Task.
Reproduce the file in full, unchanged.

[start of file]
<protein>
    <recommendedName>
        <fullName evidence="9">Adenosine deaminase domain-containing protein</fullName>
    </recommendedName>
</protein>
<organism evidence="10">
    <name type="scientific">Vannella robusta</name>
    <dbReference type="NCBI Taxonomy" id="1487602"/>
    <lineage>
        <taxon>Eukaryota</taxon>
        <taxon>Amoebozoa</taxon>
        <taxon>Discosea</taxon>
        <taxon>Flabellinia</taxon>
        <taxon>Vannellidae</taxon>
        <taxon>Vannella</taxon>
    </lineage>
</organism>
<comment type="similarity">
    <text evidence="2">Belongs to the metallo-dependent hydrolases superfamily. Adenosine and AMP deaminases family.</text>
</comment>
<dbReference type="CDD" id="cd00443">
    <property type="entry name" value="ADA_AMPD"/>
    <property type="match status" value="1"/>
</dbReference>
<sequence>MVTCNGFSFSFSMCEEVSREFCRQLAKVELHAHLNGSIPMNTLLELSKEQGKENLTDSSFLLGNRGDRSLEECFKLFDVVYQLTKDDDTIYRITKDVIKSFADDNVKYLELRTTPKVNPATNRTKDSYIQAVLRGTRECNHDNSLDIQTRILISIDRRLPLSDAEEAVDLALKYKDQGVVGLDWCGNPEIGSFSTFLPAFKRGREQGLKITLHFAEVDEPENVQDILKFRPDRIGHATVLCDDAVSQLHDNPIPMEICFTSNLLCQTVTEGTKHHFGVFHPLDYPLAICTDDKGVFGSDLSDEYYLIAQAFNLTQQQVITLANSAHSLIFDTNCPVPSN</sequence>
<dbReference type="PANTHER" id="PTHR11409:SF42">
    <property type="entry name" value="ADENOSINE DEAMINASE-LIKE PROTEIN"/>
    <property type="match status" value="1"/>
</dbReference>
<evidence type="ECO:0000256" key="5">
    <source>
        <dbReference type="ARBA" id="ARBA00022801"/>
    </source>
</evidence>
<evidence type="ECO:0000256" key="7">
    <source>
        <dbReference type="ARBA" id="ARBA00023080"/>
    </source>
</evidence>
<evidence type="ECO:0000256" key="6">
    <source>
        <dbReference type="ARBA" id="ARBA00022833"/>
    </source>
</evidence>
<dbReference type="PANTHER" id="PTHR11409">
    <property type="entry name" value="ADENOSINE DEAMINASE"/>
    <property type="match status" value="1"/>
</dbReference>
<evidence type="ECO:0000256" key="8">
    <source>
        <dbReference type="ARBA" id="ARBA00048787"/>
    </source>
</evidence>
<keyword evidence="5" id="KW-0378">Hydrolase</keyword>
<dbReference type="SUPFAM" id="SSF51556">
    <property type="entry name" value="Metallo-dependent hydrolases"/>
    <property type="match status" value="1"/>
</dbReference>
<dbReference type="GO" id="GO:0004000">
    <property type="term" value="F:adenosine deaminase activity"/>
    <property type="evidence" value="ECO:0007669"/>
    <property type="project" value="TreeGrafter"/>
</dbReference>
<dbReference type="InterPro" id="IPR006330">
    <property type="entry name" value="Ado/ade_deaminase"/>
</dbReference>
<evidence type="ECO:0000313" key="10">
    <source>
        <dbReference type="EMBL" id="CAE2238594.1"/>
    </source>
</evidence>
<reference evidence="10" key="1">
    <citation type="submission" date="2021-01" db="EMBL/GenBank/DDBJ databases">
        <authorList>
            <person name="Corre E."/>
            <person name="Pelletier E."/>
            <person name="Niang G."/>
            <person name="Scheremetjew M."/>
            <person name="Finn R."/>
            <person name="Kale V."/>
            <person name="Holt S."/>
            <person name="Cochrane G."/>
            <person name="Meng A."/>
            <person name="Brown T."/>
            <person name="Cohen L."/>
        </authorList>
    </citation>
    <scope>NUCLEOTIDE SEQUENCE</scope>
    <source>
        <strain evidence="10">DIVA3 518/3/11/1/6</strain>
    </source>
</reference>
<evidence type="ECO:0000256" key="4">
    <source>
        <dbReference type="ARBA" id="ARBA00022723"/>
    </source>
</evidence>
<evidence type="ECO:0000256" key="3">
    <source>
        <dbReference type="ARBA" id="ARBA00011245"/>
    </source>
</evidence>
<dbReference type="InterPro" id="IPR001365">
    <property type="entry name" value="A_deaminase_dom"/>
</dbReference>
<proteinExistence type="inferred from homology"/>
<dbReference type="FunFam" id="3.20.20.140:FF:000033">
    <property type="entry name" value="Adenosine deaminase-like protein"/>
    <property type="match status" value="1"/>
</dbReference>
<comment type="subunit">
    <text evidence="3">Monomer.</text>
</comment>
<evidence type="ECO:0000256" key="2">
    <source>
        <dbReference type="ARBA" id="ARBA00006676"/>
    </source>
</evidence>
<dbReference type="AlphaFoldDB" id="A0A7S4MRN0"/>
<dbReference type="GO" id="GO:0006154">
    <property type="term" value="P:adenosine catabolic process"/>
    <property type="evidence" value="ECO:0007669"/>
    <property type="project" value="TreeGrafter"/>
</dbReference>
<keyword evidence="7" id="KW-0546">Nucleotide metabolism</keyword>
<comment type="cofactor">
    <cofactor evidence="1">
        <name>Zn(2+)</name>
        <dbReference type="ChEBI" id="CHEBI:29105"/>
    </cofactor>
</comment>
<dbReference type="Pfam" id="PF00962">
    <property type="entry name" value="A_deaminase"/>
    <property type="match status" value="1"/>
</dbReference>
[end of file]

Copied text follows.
<protein>
    <recommendedName>
        <fullName evidence="9">Adenosine deaminase domain-containing protein</fullName>
    </recommendedName>
</protein>
<organism evidence="10">
    <name type="scientific">Vannella robusta</name>
    <dbReference type="NCBI Taxonomy" id="1487602"/>
    <lineage>
        <taxon>Eukaryota</taxon>
        <taxon>Amoebozoa</taxon>
        <taxon>Discosea</taxon>
        <taxon>Flabellinia</taxon>
        <taxon>Vannellidae</taxon>
        <taxon>Vannella</taxon>
    </lineage>
</organism>
<comment type="similarity">
    <text evidence="2">Belongs to the metallo-dependent hydrolases superfamily. Adenosine and AMP deaminases family.</text>
</comment>
<dbReference type="CDD" id="cd00443">
    <property type="entry name" value="ADA_AMPD"/>
    <property type="match status" value="1"/>
</dbReference>
<sequence>MVTCNGFSFSFSMCEEVSREFCRQLAKVELHAHLNGSIPMNTLLELSKEQGKENLTDSSFLLGNRGDRSLEECFKLFDVVYQLTKDDDTIYRITKDVIKSFADDNVKYLELRTTPKVNPATNRTKDSYIQAVLRGTRECNHDNSLDIQTRILISIDRRLPLSDAEEAVDLALKYKDQGVVGLDWCGNPEIGSFSTFLPAFKRGREQGLKITLHFAEVDEPENVQDILKFRPDRIGHATVLCDDAVSQLHDNPIPMEICFTSNLLCQTVTEGTKHHFGVFHPLDYPLAICTDDKGVFGSDLSDEYYLIAQAFNLTQQQVITLANSAHSLIFDTNCPVPSN</sequence>
<dbReference type="PANTHER" id="PTHR11409:SF42">
    <property type="entry name" value="ADENOSINE DEAMINASE-LIKE PROTEIN"/>
    <property type="match status" value="1"/>
</dbReference>
<evidence type="ECO:0000256" key="5">
    <source>
        <dbReference type="ARBA" id="ARBA00022801"/>
    </source>
</evidence>
<evidence type="ECO:0000256" key="7">
    <source>
        <dbReference type="ARBA" id="ARBA00023080"/>
    </source>
</evidence>
<evidence type="ECO:0000256" key="6">
    <source>
        <dbReference type="ARBA" id="ARBA00022833"/>
    </source>
</evidence>
<dbReference type="PANTHER" id="PTHR11409">
    <property type="entry name" value="ADENOSINE DEAMINASE"/>
    <property type="match status" value="1"/>
</dbReference>
<evidence type="ECO:0000256" key="8">
    <source>
        <dbReference type="ARBA" id="ARBA00048787"/>
    </source>
</evidence>
<keyword evidence="5" id="KW-0378">Hydrolase</keyword>
<dbReference type="SUPFAM" id="SSF51556">
    <property type="entry name" value="Metallo-dependent hydrolases"/>
    <property type="match status" value="1"/>
</dbReference>
<dbReference type="GO" id="GO:0004000">
    <property type="term" value="F:adenosine deaminase activity"/>
    <property type="evidence" value="ECO:0007669"/>
    <property type="project" value="TreeGrafter"/>
</dbReference>
<dbReference type="InterPro" id="IPR006330">
    <property type="entry name" value="Ado/ade_deaminase"/>
</dbReference>
<evidence type="ECO:0000313" key="10">
    <source>
        <dbReference type="EMBL" id="CAE2238594.1"/>
    </source>
</evidence>
<reference evidence="10" key="1">
    <citation type="submission" date="2021-01" db="EMBL/GenBank/DDBJ databases">
        <authorList>
            <person name="Corre E."/>
            <person name="Pelletier E."/>
            <person name="Niang G."/>
            <person name="Scheremetjew M."/>
            <person name="Finn R."/>
            <person name="Kale V."/>
            <person name="Holt S."/>
            <person name="Cochrane G."/>
            <person name="Meng A."/>
            <person name="Brown T."/>
            <person name="Cohen L."/>
        </authorList>
    </citation>
    <scope>NUCLEOTIDE SEQUENCE</scope>
    <source>
        <strain evidence="10">DIVA3 518/3/11/1/6</strain>
    </source>
</reference>
<evidence type="ECO:0000256" key="4">
    <source>
        <dbReference type="ARBA" id="ARBA00022723"/>
    </source>
</evidence>
<evidence type="ECO:0000256" key="3">
    <source>
        <dbReference type="ARBA" id="ARBA00011245"/>
    </source>
</evidence>
<dbReference type="InterPro" id="IPR001365">
    <property type="entry name" value="A_deaminase_dom"/>
</dbReference>
<proteinExistence type="inferred from homology"/>
<dbReference type="FunFam" id="3.20.20.140:FF:000033">
    <property type="entry name" value="Adenosine deaminase-like protein"/>
    <property type="match status" value="1"/>
</dbReference>
<comment type="subunit">
    <text evidence="3">Monomer.</text>
</comment>
<evidence type="ECO:0000256" key="2">
    <source>
        <dbReference type="ARBA" id="ARBA00006676"/>
    </source>
</evidence>
<dbReference type="AlphaFoldDB" id="A0A7S4MRN0"/>
<dbReference type="GO" id="GO:0006154">
    <property type="term" value="P:adenosine catabolic process"/>
    <property type="evidence" value="ECO:0007669"/>
    <property type="project" value="TreeGrafter"/>
</dbReference>
<keyword evidence="7" id="KW-0546">Nucleotide metabolism</keyword>
<comment type="cofactor">
    <cofactor evidence="1">
        <name>Zn(2+)</name>
        <dbReference type="ChEBI" id="CHEBI:29105"/>
    </cofactor>
</comment>
<dbReference type="Pfam" id="PF00962">
    <property type="entry name" value="A_deaminase"/>
    <property type="match status" value="1"/>
</dbReference>